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Robaux SWT16+

Eurorack Module
By Rory Dow

Robaux SWT16+. Size: 20HP. Current: +12V 100mA.Robaux SWT16+. Size: 20HP. Current: +12V 100mA.

Robaux are a relatively new German company making Eurorack modules. Their latest is the SWT16+, a 16‑track trigger sequencer with up to 64 steps per track squeezed into an impressive 20HP.

The layout of the sequencer is compact and straightforward. There are outputs for each of the 16 tracks and just two inputs, one for clock and one for reset. Programming and performance is done with a matrix of illuminated rubberised buttons. The module feels sturdy and will fit easily into a skiff case.

The Sweet 16 (yep, that's what it's short for) can be programmed a number of ways. A classic X0X mode uses the top 4x4 grid of orange buttons to enable steps, whilst the first row of white buttons selects which bar you are editing. Patterns can be up to four bars long. If inspiration doesn't strike that way, you can use the Euclidean or Random functions to generate tracks for you. Lastly, you can record rhythms manually by tapping them out on the buttons.

Per‑track length and clock division up to a fourth means polymetric patterns are a breeze. In order to keep some semblance of control over potentially polymetric chaos, there is a 'length reset' option which will restart the track every first step of the master clock. It's a nice touch that this option is per track and not just global, so you can choose to have some tracks reset periodically whilst others freewheel. Further interest can be added to tracks by reversing the direction of play or by using the Offset function to shift tracks forwards or backwards.

Once you've programmed some tracks, a number of performance modes permit real-time interaction. There are four modes: Mute, Fill, Clock Reset and Perform. Mute will change the 16 track buttons into track mute buttons. Fill will replace individual track outputs with continuous triggers for as long as you hold down a track button, and Clock Reset will allow you to manually reset specific tracks.

The fourth mode, Perform, combines several functions into one. The 4x4 orange buttons become four tracks, one column per track. Each row activates a different function. The first row is track mute. The second row activates Fill. The third row activates Tap record and allows you to record new patterns into the relevant track on the fly. The bottom row allows you to select tracks 1-4, 5-8, 9-12 or 13-16.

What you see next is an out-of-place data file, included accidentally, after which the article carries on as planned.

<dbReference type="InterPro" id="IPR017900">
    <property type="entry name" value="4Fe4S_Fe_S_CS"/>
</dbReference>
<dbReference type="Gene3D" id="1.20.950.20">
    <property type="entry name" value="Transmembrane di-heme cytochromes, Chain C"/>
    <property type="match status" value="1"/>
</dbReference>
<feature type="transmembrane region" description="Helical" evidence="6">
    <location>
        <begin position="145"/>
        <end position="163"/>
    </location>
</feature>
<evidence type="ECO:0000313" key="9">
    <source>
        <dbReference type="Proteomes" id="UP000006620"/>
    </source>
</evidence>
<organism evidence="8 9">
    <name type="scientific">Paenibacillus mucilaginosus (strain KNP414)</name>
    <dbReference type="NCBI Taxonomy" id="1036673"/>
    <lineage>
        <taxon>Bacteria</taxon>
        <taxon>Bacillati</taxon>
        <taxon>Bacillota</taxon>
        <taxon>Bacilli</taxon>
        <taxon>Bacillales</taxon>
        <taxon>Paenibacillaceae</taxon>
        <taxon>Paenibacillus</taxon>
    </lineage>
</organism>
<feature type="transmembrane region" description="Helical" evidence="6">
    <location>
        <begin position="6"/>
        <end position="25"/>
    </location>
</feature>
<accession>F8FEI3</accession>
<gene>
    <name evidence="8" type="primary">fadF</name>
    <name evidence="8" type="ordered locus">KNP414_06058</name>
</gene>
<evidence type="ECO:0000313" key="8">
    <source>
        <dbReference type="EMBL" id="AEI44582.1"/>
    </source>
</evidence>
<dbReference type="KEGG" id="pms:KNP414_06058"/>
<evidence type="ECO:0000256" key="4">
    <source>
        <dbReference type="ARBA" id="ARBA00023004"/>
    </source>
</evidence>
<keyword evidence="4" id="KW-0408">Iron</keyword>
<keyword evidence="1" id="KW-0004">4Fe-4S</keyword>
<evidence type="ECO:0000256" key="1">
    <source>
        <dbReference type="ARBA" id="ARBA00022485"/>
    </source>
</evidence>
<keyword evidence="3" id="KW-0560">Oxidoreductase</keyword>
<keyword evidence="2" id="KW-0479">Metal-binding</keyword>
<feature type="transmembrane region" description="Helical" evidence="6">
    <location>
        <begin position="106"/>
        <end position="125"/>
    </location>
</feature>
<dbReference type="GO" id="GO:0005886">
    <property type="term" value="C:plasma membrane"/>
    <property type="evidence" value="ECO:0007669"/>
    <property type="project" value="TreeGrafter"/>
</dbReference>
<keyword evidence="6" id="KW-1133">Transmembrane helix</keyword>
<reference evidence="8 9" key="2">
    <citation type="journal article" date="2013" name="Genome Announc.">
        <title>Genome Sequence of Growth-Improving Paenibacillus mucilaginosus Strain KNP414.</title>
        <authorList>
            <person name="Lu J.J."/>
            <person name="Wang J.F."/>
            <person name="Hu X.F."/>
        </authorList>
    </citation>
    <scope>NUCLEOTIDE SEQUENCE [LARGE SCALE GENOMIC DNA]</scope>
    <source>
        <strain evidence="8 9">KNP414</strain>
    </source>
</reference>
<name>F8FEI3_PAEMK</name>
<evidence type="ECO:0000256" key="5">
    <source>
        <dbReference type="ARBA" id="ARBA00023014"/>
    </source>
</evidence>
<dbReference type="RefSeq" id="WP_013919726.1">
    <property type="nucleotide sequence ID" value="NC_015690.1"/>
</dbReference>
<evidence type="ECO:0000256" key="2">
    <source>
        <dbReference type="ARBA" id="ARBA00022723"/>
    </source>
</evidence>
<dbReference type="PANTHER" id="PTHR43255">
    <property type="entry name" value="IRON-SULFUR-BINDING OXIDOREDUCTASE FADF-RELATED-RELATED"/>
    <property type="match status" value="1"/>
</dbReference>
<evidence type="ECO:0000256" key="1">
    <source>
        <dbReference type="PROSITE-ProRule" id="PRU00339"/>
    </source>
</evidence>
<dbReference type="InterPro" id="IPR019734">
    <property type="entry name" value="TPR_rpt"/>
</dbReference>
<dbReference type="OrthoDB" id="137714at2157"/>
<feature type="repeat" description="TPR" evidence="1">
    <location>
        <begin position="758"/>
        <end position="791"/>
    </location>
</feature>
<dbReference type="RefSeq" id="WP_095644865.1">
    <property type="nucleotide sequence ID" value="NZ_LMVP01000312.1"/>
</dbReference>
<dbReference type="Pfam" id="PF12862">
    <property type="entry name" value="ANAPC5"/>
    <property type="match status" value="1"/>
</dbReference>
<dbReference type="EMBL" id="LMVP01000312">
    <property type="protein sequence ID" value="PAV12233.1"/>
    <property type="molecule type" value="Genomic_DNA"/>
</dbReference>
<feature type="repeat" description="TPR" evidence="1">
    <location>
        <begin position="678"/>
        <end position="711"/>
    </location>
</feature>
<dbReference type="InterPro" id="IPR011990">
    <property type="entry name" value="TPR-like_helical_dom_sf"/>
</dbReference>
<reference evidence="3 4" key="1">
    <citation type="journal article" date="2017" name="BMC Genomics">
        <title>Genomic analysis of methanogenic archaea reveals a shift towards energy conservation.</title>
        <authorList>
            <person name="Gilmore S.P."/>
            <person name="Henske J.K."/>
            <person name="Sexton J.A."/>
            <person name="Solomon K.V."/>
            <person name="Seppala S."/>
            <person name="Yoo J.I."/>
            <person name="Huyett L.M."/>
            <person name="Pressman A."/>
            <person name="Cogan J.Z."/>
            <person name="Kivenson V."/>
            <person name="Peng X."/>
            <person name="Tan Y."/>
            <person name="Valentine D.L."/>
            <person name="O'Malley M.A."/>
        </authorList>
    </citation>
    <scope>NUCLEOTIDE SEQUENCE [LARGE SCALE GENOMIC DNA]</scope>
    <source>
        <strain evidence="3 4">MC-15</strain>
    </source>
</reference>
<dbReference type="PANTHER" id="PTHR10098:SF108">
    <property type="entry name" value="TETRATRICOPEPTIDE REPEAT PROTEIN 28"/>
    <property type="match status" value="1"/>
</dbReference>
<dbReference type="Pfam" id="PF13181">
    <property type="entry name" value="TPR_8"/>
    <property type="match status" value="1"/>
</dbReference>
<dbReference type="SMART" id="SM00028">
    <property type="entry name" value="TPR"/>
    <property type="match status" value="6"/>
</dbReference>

The SWT16+ is clearly aimed at live performers. Its most obvious function will be as a solid drum sequencer in a live set. In that situation you need to be able to switch between stored patterns easily, and at any time you can switch between eight patterns. Furthermore, these patterns can be saved to one of 16 preset locations. A preset will save the entire setup of the module, which includes tracks, patterns and sequencer settings. The obvious use for presets would be for different songs in your live set, although I struggled to get presets to switch smoothly whilst the sequencer was playing, which might cause problems for some people. It's worth mentioning also that you have to remember to save otherwise you'll lose your work when you switch off.

You're probably going to want to trigger a variety of different modules. Thankfully there are some per‑track options which will help. Gate mode will toggle between sending triggers for every note or a longer legato gate for two or more adjacent notes. You can also invert the gates for any modules that might need drop‑voltage triggers. A third, more experimental track option, called Coin, flips a virtual coin for every step to decide whether to trigger or not. It's not the most flexible probability function I've come across, but it could still come in useful if used sparingly.

I can imagine the SWT16+ appealing to anyone who needs a trigger sequencer for a small live rig. It does take a certain amount of muscle memory to truly master; a lot of the functions are hidden behind button combos and it can be difficult to make out the front‑panel labels in a dark room when all the buttons are illuminated and flashing.

This is an impressive amount of sequencing in a relatively small module. If 64 steps, 16 tracks, eight patterns and 16 songs of no-nonsense trigger sequencing sounds useful to you, along with polymeters and lots of per-track options, all wrapped in a skiff-friendly, space‑conscious package, then the SWT16+ could be the perfect fit.

Kit £196.80, assembled €299.

www.robaux.io

Published May 2019